Argumentum ad infinitum

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Argumentum ad infinitum ( Latin for "argumentation to infinity") is a term used in argumentation theory and other areas of philosophy for arguments that result in an infinite regress , i.e. H. an infinite regression from condition to condition, end or reject an argument because of such an infinite regress.

In epistemology it is often postulated that there must be first principles, reasons of knowledge or a cause sui . Because every argument presupposes that the premises of the arguments apply. The requirement to justify all premises leads to the conclusion that an argumentation must also be carried out for the premises and again and again for the premises of the premises. It is therefore evident that this requirement is only of an ideal nature. This chain of argumentation is actually broken off whenever the premise itself is considered valid, for example because it is so elementary that it is obvious.

If one rejects an argument because it leads to an infinite regress, this is similar to a reductio ad absurdum . As Infinitism refers to the position held by some that an opening into an infinite regress argument is prima facie absurd.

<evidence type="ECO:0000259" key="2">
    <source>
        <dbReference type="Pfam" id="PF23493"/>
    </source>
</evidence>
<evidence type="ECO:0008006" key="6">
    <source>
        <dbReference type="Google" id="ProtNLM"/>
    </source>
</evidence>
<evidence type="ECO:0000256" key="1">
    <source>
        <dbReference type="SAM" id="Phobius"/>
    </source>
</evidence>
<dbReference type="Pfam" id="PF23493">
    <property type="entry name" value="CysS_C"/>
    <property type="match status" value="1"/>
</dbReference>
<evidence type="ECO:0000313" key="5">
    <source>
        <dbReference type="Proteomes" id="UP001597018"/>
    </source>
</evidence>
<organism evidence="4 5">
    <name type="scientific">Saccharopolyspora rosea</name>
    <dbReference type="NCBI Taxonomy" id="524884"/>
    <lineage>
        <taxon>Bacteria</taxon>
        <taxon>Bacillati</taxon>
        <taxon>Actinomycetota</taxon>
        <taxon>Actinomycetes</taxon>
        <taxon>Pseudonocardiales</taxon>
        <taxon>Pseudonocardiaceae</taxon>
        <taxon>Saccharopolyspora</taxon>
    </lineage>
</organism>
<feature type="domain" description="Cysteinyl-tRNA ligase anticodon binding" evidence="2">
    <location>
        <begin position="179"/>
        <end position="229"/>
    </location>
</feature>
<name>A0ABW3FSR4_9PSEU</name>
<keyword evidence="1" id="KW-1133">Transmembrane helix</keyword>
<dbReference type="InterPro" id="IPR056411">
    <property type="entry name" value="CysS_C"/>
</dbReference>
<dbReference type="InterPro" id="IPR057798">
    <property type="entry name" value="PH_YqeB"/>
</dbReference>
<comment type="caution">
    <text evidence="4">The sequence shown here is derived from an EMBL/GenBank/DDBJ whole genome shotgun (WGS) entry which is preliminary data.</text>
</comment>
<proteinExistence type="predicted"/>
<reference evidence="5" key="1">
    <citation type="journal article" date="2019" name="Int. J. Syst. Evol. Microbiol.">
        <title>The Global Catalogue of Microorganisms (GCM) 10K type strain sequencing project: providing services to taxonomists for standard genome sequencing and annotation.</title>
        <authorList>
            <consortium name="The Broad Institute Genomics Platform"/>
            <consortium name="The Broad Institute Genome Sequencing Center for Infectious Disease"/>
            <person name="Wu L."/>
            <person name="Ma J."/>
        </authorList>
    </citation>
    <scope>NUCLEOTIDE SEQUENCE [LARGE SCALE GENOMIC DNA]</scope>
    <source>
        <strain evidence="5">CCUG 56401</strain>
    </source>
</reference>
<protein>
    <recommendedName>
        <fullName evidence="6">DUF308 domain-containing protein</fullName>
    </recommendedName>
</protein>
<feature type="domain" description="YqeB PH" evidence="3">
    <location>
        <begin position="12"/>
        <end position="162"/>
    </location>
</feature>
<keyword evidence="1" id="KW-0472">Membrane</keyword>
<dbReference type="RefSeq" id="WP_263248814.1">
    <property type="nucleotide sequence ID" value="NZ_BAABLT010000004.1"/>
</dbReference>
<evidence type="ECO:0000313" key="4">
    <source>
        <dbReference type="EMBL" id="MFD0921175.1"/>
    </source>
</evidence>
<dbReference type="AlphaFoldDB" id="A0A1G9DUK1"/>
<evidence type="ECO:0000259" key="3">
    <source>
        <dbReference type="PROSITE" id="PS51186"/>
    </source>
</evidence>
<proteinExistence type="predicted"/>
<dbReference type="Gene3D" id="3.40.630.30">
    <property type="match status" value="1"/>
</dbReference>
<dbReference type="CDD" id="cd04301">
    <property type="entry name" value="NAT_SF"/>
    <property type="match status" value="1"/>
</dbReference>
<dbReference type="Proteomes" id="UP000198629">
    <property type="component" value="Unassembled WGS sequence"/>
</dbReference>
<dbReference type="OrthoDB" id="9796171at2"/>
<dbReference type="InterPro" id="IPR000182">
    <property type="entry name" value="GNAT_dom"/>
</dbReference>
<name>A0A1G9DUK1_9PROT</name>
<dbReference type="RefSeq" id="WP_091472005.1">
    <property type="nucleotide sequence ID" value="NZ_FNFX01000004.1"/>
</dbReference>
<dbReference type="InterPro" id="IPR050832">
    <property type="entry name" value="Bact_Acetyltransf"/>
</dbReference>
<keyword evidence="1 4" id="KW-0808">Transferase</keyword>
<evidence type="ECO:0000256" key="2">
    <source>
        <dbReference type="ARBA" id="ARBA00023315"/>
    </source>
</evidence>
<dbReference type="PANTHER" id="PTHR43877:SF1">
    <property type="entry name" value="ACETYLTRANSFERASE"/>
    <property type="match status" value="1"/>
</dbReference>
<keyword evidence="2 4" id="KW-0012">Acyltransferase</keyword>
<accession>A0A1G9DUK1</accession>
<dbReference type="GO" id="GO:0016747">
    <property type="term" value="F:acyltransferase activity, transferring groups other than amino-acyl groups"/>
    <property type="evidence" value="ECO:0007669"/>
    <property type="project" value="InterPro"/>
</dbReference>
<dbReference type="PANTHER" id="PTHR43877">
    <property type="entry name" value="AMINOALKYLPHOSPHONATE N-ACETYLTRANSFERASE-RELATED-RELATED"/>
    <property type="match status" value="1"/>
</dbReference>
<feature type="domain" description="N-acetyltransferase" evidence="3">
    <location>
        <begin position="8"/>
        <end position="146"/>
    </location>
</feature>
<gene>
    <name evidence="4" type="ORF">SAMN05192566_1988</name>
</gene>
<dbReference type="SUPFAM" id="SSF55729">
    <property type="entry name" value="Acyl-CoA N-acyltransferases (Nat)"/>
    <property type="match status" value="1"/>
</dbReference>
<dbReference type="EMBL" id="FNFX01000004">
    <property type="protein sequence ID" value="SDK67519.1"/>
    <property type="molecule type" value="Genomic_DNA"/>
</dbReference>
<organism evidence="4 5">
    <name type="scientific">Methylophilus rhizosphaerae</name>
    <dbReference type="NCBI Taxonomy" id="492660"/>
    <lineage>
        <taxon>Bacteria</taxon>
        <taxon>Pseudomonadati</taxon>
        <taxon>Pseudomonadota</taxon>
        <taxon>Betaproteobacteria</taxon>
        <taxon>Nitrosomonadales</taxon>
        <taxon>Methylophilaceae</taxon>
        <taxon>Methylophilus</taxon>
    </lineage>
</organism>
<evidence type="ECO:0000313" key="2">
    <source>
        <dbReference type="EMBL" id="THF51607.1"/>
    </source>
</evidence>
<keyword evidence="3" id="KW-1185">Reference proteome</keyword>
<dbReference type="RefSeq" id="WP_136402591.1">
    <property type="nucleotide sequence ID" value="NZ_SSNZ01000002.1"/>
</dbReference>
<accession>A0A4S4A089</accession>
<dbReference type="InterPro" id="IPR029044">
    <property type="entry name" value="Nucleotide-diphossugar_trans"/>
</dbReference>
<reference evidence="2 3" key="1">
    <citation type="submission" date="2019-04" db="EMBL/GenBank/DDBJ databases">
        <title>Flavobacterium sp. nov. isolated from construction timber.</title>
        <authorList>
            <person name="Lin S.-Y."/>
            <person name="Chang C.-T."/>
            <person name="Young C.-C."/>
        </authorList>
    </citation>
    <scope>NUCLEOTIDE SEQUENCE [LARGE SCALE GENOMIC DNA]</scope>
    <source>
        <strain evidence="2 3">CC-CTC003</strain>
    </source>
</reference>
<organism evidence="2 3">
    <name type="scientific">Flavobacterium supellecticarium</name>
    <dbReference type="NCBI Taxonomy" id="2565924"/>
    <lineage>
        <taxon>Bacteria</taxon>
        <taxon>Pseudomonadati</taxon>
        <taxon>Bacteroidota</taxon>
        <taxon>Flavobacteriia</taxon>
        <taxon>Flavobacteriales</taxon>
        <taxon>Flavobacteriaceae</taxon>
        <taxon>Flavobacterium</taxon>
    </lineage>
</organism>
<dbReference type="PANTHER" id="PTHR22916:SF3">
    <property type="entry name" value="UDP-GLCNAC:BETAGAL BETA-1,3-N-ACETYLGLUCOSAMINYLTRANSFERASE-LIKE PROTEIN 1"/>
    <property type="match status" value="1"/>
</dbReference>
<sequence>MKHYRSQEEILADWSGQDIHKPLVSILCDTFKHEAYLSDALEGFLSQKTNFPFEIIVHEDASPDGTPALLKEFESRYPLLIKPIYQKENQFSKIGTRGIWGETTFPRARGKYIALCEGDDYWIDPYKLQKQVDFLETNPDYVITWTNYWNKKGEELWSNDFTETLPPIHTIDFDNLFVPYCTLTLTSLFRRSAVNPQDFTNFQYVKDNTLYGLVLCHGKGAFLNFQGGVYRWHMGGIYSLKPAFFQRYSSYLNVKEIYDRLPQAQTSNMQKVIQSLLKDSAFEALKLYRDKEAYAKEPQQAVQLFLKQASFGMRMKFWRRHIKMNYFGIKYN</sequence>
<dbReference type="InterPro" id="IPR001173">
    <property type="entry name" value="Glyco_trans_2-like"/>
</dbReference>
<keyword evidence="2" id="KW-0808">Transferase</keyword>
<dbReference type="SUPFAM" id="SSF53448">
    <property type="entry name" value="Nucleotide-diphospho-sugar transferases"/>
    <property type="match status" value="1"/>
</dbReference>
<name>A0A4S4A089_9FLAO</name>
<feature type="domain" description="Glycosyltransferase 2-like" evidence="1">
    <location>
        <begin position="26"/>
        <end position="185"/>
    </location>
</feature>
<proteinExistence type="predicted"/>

A well-known example of argumentum ad infinitum is the unmoved mover of Aristotle . If everything that is moved is moved by another, this would lead to an infinite sequence. However, such a sequence would be impossible, therefore, according to Aristotle, there must be an immobile mover.

Occasionally the term argumentum ad infinitum is also used synonymously with argumentum ad nauseam , i.e. H. to the fallacy that a constantly repeated argument is correct.

See also

Individual evidence

  1. a b Nicholas Bunnin and Jiyuan Yu, 346: argument infinite regress . In: The Blackwell Dictionary of Western Philosophy . 2004.
  2. Jeanne Peijnenburg and Sylvia Wenmackers: Infinite regress in decision theory, philosophy of science, and formal epistemology . In: Synthesis . tape 191 , no. 4 , March 2014, p. 627-628 , doi : 10.1007 / s11229-014-0397-2 .
  3. Sten Hansson: Calculated overcommunication: Strategic uses of prolixity, irrelevance, and repetition in administrative language . In: Journal of Pragmatics . tape 84 , 2015, doi : 10.1016 / j.pragma.2015.05.014 : "In argumentation, repetition of an argument is sometimes fallaciously treated as a proof. Various terms have been used to signify this phenomenon: presentation as proof (Johnstone, 1983), fallacy of repeated assertion, proof by assertion, argument by repetition, proof by exhaustion (of the listener), argumentum ad nauseam or argumentum ad infinitum. "